Review: Jacob’s Folly

Rebecca Miller’s follow up to The Private Lives of Pippa Lee is a wise and warm look at belief, identity, fate and make believe. J.Anthony George reviews the latest effort from the award-winning screen-writer, director and novelist

Spanning three centuries, multiple lives and an almost metaphysical narrative Miller’s novel might, at first, sound overly ambitious and pretentious. Ambitious it is, (but not over-reaching and certainly not to its detriment) pretentious it certainly is not. Entertaining, witty and humane it absolutely is.

The novel begins and ends with the two deaths of Jacob Cerf, a Jewish pedlar of knives and trinkets on the streets of 18th century Paris. Upon his death, having risen from a position of urban and societal confinement (not to mention religious restraint and imposition), to become a doyen of Parisian theatrical life, he is reincarnated, not as he hoped in the guise of an angel, but as a common housefly – as lusty and mischievous as when he was a man.

The object of his desire is Masha Edelman, a young woman struggling to live with her Jewish orthodoxy in the 21st Century against dreams of theatrical stardom. Though the purpose of his earthly reinstatement is, so he believes, to go the aid of Leslie Senzatimore, a Long Island volunteer fire-fighter and all round upstanding family man and ‘good American’, Jacob loses interest in the man’s moral rigidity, finding it far more interesting to buzz around the enchanting Masha.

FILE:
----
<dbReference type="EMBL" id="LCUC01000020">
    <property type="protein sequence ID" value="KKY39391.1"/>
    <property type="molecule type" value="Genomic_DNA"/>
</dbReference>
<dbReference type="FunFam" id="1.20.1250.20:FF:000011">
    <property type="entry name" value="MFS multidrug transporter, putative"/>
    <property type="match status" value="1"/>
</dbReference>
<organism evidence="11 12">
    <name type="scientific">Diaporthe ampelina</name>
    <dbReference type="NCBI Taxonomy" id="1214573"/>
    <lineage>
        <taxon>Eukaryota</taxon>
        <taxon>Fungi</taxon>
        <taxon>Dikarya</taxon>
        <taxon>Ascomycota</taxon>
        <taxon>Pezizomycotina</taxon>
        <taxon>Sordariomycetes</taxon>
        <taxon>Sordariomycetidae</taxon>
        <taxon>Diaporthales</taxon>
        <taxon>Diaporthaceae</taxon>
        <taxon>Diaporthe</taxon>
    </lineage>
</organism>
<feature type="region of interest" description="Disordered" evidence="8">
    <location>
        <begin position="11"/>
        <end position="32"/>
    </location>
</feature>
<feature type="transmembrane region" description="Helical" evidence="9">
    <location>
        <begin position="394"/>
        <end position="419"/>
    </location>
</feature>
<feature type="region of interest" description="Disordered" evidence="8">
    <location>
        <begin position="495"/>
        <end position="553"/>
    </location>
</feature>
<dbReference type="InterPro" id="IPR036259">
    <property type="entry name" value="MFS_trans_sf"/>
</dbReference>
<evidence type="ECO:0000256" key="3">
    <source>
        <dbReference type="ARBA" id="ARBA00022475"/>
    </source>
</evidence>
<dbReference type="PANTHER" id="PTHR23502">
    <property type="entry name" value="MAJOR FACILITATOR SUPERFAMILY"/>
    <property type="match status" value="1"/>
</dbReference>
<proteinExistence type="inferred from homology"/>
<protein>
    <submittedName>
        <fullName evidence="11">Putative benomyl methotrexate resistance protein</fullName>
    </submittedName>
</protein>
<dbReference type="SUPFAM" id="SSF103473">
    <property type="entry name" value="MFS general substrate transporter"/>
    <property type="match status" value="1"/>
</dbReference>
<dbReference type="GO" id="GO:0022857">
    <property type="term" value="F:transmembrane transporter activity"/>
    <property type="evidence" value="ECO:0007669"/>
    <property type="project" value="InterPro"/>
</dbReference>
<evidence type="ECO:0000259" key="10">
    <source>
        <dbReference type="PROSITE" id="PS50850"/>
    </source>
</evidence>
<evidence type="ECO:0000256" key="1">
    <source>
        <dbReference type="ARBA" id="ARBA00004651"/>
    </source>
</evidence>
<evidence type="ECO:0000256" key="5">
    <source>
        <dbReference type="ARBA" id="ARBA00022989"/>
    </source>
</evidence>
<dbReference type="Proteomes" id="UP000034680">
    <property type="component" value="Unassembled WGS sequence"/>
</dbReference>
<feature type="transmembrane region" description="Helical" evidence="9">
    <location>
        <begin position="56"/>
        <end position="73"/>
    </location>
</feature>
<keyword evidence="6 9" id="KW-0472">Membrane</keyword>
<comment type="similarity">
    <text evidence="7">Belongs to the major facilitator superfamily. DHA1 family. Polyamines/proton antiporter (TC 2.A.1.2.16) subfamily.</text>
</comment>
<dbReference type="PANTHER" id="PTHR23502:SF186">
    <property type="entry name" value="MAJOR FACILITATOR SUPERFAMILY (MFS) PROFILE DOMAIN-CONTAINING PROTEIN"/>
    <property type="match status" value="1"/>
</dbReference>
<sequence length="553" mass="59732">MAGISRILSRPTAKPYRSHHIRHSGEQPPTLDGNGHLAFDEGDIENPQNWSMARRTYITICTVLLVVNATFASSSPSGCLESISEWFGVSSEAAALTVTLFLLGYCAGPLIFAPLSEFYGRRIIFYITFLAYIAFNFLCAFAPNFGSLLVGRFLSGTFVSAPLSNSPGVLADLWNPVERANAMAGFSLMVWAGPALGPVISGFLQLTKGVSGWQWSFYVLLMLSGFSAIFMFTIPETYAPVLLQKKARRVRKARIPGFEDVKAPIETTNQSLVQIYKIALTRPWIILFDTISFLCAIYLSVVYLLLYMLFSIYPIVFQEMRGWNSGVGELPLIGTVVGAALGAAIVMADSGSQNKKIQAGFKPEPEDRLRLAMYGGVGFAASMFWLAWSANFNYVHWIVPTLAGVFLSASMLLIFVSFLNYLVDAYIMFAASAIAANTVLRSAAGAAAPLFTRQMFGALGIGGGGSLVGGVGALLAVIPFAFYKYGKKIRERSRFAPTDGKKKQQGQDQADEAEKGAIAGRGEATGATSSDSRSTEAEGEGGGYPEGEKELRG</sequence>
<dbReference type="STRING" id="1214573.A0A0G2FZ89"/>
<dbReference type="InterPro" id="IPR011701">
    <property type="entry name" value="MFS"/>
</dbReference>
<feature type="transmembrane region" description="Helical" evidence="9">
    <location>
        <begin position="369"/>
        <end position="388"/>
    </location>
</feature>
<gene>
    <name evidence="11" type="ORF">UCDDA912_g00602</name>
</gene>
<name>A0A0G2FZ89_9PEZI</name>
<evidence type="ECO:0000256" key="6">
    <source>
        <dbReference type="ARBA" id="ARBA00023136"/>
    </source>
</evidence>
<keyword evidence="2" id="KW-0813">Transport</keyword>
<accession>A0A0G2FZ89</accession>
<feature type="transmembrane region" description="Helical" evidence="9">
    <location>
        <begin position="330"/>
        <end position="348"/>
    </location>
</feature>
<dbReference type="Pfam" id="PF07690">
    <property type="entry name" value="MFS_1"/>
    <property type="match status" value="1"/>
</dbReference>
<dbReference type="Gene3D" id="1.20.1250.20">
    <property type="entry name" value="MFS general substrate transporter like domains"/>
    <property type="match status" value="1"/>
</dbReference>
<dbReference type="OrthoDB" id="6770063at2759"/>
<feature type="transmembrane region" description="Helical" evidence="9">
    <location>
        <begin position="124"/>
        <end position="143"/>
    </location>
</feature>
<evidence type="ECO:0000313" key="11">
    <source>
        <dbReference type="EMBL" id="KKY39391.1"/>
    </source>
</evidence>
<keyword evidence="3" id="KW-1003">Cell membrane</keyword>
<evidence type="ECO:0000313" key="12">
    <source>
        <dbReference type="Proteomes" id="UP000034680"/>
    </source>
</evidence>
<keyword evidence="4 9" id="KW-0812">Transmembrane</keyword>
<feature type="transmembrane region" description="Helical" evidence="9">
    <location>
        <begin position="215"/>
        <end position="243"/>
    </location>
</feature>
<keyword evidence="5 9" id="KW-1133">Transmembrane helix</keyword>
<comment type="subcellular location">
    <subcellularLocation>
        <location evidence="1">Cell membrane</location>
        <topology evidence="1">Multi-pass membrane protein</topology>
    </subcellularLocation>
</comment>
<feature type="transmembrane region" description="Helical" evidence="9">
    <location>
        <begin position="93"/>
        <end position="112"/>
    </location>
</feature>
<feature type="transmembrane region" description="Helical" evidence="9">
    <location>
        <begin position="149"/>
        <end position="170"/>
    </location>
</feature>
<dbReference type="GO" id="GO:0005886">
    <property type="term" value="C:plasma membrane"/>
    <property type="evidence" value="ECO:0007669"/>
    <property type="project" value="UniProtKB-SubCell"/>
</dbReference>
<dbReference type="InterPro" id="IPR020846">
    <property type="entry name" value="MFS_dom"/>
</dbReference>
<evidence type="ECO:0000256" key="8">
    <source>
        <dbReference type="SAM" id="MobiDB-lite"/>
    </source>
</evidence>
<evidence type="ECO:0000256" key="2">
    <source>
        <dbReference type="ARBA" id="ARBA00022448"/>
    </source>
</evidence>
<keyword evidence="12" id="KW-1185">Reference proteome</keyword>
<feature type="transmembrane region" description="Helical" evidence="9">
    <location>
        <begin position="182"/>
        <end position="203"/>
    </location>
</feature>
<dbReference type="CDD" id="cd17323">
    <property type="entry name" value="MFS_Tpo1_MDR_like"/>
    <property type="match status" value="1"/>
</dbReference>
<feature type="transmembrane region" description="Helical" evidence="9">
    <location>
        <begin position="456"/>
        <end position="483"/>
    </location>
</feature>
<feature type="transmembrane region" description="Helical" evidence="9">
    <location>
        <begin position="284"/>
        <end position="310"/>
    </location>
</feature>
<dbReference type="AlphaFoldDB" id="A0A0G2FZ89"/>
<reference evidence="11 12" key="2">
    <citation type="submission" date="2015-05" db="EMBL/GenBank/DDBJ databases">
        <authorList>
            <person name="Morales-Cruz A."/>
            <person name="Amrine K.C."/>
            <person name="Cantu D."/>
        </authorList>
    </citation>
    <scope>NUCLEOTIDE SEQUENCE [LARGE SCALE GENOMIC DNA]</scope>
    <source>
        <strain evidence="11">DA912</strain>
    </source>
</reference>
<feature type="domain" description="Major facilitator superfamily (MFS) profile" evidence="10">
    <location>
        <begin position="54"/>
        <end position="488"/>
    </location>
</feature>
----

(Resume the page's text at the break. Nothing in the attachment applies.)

When he discovers his ability to delve into the minds and memories of the protagonists, he attempts to set forth events according to his own agenda, in spite of “that old tyrant” God, who he believes is punishing him for the transgressions of his past life. Jacob is well aware that customs, traditions and what may appear to be (that most flimsy of concepts) our destiny, can be subverted and reordered, having been himself the subject of a wager between two ‘enlightened’ thinkers’ ideas about culture, society and the shaping of men.

Miller possesses a vivid prose style, easily traversing between the bawdy, candle light excess and squalor of pre-Revolutionary Paris and modern day suburban settings Far Rockaway, Queens and Long Island. The transition rarely jars other than to sometimes frustrate for not returning more often to one story thread over another. Aside from the rather clunky introduction of a failed-but-on-the-up talent agent near the end (rather too deus ex machina even for this tale), every character, however transitory, is drawn in excellent detail. There’s a sensory dimension to the writing too, that, at various times, positively forces sex pheromones up the nostrils. Lust is a tantalising, intoxicating brew no matter the century and Miller’s writing oozes, unctuous and ripe.